Michael Kelter - Goldman Sachs Group Inc., Research Division

And then on a separate point, you mentioned in your prepared remarks some new news on value coming in your fiscal '13. Can you maybe give us a little more color on that point?

Wyman T. Roberts

Well, I don't think -- it's not just coming, I mean, it's been here and it's more about sustaining the value platforms that we have. So a good example is at our lunch -- right now, today, we're on air with a lunch offering of chicken fajitas. And that's taking our lunch combo platform, adding some new news to it, some products that we're really obviously familiar with in terms of fajitas and putting it out there in what's a great value. Now the beauty of that is it's in our platform that goes from $6 to $8 offering, and that's the high-end offering, right? So at $8, that actually helps -- It's a great value, but it's not necessarily the lowest price point. So we're continuing to focus on value in the future. With the new ovens and the new kitchen equipment, we think there are some other value platforms that could come off of those lines that will add to our already strong base.

Michael Kelter - Goldman Sachs Group Inc., Research Division

And lastly, I just wanted to get your thoughts on your philosophy around your dividend. I mean, is there a scenario where you would take the payout ratio down? Because if not, then it suggests a fairly robust dividend increase upcoming.

Guy J. Constant

Michael, this is Guy. We're committed to maintaining the 40% dividend payout ratio. And I think we've been pretty clear on just spelling that out that previous year's EPS, 40% of that EPS will result in a dividend that we would provide. So that is the -- that's a commitment we've made in the past, and there's no change to that commitment.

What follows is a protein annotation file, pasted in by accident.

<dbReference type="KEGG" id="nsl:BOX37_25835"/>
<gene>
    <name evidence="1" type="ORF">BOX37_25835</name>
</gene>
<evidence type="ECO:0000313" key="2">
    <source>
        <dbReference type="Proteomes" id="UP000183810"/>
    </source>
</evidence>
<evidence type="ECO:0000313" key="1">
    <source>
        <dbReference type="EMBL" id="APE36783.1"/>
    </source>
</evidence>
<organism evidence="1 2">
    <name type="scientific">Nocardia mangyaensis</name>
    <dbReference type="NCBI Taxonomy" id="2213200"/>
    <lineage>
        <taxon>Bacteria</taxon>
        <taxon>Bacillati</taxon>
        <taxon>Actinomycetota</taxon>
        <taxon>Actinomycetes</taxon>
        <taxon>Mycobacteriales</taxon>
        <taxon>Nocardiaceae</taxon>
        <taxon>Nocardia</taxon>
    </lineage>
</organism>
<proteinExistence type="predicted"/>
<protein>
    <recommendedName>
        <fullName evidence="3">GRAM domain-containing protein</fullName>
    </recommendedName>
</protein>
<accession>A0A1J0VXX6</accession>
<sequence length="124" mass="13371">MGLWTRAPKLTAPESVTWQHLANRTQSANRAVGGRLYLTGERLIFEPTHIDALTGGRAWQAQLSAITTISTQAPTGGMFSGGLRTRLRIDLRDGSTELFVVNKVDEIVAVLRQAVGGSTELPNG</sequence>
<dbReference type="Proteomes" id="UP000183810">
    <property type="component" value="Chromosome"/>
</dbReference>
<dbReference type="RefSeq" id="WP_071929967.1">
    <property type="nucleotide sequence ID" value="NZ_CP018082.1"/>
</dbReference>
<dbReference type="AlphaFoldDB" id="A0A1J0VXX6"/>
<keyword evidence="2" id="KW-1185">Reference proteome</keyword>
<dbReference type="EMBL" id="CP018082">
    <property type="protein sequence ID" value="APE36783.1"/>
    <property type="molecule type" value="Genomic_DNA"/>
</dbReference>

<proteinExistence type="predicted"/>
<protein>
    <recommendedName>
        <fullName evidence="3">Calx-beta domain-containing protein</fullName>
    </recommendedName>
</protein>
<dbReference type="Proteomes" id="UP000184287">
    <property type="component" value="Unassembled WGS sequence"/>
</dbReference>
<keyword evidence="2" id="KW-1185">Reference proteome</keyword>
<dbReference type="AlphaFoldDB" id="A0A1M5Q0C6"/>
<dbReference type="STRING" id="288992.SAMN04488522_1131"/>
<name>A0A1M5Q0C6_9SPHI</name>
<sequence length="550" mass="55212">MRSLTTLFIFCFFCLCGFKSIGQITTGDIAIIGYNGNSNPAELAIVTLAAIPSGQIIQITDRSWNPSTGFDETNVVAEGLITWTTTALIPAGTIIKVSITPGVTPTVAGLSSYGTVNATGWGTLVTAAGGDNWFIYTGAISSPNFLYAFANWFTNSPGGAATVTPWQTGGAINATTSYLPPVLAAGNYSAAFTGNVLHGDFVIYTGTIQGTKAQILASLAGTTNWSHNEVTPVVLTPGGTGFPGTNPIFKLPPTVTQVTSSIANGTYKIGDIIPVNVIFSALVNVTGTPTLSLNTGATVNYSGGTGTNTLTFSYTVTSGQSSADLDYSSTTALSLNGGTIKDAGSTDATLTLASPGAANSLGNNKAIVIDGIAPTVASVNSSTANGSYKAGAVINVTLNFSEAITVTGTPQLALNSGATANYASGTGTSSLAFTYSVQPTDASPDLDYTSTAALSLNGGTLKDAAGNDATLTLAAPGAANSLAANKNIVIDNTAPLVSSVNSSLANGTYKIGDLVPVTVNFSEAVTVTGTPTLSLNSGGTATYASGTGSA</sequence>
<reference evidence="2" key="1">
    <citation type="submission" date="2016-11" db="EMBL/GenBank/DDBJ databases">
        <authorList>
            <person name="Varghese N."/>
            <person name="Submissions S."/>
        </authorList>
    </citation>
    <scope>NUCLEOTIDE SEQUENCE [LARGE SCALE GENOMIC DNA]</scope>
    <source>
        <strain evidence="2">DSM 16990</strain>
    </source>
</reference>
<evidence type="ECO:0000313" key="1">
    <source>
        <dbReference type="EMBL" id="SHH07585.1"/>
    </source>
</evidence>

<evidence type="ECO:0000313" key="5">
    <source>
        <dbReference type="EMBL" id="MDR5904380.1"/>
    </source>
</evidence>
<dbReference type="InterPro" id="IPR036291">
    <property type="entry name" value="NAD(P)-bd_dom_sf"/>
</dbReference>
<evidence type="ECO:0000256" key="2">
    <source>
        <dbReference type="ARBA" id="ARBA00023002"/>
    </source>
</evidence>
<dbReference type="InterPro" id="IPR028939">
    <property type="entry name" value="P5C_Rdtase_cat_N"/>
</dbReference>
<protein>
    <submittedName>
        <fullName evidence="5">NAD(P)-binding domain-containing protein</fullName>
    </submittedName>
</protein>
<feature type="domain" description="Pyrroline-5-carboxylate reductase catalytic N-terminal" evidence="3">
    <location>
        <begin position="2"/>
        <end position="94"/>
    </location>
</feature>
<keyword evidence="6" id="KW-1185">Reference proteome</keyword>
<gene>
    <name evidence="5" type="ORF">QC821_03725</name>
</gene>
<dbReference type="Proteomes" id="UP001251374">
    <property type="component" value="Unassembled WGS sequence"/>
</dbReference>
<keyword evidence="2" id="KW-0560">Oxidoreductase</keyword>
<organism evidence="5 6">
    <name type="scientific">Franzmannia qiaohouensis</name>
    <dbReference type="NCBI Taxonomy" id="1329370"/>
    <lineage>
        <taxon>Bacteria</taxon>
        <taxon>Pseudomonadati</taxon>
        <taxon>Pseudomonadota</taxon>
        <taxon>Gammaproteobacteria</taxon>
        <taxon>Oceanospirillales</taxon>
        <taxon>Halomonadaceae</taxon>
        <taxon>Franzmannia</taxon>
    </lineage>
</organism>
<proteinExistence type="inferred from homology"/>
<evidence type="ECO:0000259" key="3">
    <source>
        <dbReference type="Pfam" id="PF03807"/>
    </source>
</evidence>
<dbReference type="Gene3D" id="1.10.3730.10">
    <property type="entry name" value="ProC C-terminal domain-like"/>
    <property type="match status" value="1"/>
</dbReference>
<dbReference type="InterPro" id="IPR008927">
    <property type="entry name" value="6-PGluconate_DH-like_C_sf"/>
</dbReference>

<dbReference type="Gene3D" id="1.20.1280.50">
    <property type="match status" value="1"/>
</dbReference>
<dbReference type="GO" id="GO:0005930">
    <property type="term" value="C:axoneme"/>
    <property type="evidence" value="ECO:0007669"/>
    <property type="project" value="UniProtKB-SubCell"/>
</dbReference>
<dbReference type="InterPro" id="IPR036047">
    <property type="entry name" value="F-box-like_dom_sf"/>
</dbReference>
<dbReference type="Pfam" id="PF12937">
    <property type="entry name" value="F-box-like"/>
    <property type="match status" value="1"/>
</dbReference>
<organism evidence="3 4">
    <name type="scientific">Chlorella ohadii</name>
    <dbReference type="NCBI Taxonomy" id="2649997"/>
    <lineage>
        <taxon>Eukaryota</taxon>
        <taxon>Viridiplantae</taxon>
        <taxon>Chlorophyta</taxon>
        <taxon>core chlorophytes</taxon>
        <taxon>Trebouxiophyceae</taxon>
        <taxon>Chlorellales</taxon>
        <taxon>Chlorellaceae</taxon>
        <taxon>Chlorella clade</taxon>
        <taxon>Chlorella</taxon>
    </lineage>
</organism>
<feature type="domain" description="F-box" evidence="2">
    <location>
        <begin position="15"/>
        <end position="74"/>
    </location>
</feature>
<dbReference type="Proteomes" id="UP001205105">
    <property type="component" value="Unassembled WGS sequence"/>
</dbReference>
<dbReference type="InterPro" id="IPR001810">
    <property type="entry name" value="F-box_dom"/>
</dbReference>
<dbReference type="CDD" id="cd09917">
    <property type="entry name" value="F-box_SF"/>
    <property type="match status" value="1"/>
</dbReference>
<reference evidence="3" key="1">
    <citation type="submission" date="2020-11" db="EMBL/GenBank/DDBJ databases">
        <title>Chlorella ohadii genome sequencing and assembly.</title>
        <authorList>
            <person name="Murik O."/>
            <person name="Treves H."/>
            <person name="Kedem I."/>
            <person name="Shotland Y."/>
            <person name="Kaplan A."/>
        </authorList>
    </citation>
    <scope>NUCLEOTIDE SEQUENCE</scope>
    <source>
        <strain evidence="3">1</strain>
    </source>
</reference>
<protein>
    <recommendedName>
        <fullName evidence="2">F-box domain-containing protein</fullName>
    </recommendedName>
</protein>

Operator

Our next question today is coming from Joe Buckley.

Joseph T. Buckley - BofA Merrill Lynch, Research Division

Bank of America Merrill Lynch. Question on the Olympics. Do you see the Olympics as taking away a little bit of sales in this 2 or 3 week period that they're on?

Wyman T. Roberts

Joe, Wyman. Yes. It's interesting, right, because actually the Beijing, it was kind of a nonevent. So we weren't really sure. In prior Olympics, it's had quite a bit impact. This year, the Friday night, the opening ceremony night, we did see a little bit of a hit, nothing dramatic, but definitely a little bit of an impact. The beauty we have, though, now with, especially in our reimaged restaurants with all of the TVs we've added and with our local marketing ability, we've actually been able to market directly to our guests about the appropriateness of coming on in and watching the Olympics with us. And so we're not seeing a significant impact to our business or business trends with the Olympics for the last 2 weeks.

Joseph T. Buckley - BofA Merrill Lynch, Research Division